Apple argues that giving in to Qualcomm’s demands to have the iPhone banned would hurt competition
Apple Inc. and Qualcomm Inc. finally agree on something: the importance of 5G mobile phone technology for the U.S.
The protagonists in a wide-ranging and bitter legal battle before the U.S. International Trade Commission argue that the other’s actions are damaging the nation’s lead in fifth-generation wireless technology. The agency is scheduled to release key decisions on Tuesday in the long-running fight over patent royalties — including one that could lead to an import ban on one of the U.S. economy’s most iconic products.
A ruling from the trade commission favouring Apple could undermine Qualcomm’s attempts to defend its business model and keep on charging billions of dollars in technology licensing fees. If Qualcomm prevails, Apple may face restrictions on its ability to import and sell some versions of the iPhone, the main source of its revenue.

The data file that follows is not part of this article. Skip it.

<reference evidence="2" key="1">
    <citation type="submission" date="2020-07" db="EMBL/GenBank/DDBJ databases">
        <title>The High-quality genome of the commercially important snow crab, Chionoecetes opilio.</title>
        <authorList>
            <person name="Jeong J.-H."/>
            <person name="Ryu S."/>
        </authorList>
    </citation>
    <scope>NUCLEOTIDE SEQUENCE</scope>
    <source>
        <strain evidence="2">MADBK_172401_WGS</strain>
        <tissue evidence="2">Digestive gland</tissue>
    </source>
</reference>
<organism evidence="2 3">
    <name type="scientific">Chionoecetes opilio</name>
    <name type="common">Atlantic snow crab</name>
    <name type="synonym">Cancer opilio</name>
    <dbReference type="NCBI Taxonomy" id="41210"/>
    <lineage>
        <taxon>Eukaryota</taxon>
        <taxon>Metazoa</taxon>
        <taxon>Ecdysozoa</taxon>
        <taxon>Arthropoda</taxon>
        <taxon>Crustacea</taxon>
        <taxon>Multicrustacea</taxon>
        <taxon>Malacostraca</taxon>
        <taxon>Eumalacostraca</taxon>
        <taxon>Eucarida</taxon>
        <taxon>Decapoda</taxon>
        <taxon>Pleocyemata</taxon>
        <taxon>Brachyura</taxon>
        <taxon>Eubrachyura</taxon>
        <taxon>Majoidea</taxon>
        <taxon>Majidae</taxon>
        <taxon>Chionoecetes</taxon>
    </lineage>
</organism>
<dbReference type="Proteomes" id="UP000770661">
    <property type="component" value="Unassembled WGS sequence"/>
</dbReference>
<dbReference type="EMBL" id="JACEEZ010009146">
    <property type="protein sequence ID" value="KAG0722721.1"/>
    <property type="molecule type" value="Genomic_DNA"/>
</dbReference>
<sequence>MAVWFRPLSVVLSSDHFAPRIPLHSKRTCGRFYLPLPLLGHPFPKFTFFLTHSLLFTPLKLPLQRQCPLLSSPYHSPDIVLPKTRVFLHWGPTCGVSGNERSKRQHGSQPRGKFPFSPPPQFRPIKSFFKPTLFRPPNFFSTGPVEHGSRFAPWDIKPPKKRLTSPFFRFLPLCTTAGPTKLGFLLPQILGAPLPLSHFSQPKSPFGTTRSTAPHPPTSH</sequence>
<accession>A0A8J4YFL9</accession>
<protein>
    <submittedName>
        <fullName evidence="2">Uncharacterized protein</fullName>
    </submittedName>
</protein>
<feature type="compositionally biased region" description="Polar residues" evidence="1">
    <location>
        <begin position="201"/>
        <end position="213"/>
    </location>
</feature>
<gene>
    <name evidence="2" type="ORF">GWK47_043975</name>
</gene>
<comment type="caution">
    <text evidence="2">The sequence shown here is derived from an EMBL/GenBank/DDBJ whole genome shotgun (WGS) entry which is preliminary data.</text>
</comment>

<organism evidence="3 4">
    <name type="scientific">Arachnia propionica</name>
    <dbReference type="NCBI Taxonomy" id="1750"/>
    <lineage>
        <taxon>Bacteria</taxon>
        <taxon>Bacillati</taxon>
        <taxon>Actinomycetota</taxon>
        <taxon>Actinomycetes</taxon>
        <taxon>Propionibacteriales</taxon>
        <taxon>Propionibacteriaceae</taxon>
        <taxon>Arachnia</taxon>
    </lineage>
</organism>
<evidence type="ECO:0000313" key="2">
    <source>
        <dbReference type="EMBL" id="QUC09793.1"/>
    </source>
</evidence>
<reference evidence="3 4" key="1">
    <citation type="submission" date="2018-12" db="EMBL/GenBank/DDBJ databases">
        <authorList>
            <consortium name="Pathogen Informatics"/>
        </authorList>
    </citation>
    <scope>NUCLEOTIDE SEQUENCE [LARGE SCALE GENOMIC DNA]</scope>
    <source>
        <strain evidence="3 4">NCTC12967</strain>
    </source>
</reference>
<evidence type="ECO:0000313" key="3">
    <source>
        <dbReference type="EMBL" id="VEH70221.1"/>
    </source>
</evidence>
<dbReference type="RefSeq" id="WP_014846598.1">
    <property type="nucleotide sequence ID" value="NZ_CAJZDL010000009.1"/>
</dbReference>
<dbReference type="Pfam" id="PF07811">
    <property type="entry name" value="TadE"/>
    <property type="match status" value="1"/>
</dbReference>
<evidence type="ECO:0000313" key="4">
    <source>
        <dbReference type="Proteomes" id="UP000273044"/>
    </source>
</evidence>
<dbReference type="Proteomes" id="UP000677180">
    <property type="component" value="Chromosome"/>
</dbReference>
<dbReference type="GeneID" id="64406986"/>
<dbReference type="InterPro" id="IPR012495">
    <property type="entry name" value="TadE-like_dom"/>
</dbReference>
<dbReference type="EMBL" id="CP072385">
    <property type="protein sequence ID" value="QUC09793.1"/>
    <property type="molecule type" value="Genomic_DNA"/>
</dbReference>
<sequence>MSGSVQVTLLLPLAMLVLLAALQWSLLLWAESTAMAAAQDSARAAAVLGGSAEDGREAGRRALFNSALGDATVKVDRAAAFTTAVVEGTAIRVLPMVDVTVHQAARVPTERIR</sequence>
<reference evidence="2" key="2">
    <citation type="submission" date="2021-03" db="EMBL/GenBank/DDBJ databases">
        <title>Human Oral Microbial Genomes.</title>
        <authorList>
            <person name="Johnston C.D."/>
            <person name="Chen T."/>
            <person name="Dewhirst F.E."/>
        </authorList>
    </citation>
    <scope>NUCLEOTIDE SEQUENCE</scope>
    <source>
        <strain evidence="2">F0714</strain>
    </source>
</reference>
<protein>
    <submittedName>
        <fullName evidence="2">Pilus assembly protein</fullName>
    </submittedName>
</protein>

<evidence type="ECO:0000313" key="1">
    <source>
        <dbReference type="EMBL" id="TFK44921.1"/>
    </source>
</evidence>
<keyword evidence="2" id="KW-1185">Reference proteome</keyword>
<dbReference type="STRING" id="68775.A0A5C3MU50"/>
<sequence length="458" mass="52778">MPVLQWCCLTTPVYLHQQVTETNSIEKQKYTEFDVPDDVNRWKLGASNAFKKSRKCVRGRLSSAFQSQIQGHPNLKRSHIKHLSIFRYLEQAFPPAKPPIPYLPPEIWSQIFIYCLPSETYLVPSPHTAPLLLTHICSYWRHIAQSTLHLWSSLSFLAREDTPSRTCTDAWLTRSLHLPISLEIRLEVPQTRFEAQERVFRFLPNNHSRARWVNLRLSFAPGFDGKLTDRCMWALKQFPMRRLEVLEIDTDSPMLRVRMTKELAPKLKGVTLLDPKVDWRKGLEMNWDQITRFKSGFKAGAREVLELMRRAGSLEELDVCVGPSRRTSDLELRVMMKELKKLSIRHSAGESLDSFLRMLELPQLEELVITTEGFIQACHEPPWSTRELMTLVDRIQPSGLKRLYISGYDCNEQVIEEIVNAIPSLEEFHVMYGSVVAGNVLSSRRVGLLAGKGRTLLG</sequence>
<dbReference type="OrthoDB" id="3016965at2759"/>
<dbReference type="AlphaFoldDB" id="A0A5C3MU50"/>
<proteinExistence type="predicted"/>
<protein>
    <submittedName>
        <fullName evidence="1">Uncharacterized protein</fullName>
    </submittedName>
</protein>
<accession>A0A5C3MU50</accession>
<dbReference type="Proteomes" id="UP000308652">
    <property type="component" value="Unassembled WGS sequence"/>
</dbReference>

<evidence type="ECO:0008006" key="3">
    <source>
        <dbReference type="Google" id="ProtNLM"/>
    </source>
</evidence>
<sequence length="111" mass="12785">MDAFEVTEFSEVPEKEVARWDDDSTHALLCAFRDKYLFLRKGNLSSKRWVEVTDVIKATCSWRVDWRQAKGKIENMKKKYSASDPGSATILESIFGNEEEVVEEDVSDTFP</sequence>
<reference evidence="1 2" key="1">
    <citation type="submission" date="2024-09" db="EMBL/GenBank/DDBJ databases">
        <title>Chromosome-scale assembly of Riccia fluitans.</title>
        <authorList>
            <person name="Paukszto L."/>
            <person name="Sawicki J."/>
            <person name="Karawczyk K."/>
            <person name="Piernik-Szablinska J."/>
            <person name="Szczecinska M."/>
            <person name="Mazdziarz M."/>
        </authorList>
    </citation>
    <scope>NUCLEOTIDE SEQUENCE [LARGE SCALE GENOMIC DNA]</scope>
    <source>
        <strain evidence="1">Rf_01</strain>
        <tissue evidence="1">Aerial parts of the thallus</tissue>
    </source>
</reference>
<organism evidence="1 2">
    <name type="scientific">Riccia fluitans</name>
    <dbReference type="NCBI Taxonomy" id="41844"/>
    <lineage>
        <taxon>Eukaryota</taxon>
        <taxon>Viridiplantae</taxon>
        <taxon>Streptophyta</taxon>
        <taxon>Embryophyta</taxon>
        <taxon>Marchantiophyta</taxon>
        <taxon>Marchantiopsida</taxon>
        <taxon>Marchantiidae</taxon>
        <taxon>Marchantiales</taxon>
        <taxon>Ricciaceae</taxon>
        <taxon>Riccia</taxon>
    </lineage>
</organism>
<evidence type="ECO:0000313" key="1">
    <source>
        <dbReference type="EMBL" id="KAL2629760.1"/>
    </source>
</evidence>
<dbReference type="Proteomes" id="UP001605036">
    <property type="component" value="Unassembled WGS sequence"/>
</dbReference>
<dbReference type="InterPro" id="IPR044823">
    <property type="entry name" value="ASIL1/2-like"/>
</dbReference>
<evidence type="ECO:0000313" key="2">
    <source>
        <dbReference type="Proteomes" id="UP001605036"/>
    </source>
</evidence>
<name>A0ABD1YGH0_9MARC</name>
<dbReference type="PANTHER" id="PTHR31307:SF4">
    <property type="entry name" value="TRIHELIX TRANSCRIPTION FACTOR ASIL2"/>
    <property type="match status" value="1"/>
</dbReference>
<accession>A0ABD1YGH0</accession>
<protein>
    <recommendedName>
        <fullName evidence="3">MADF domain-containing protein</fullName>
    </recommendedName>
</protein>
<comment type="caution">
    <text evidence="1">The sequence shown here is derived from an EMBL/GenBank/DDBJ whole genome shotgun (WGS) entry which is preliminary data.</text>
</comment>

The promise of 5G — which is not yet on the market — is not just faster speeds, but the ability to do things with connected devices not currently possible, from remote surgery via robots to self-driving cars that talk to each other. But the fear in Washington that China will get a global lead in 5G is being stoked by both Apple and Qualcomm to try to win the epic legal battle over technology that currently underpins all smartphones.
“The whole telecom and wireless industry has been made to sing the 5G song,” said Will Stofega, a mobile industry analyst at IDC, when asked about the dispute between two of the world’s largest technology companies. “There’s a sort of alarmist trend that China may get ahead of us in actual deployment.”
Their choice of 5G as a focus their arguments is on point. President Donald Trump’s administration has already intervened in Qualcomm’s affairs by banning a hostile takeover by Broadcom Inc. in a move which cited the San Diego chipmaker’s importance to the new phone technology.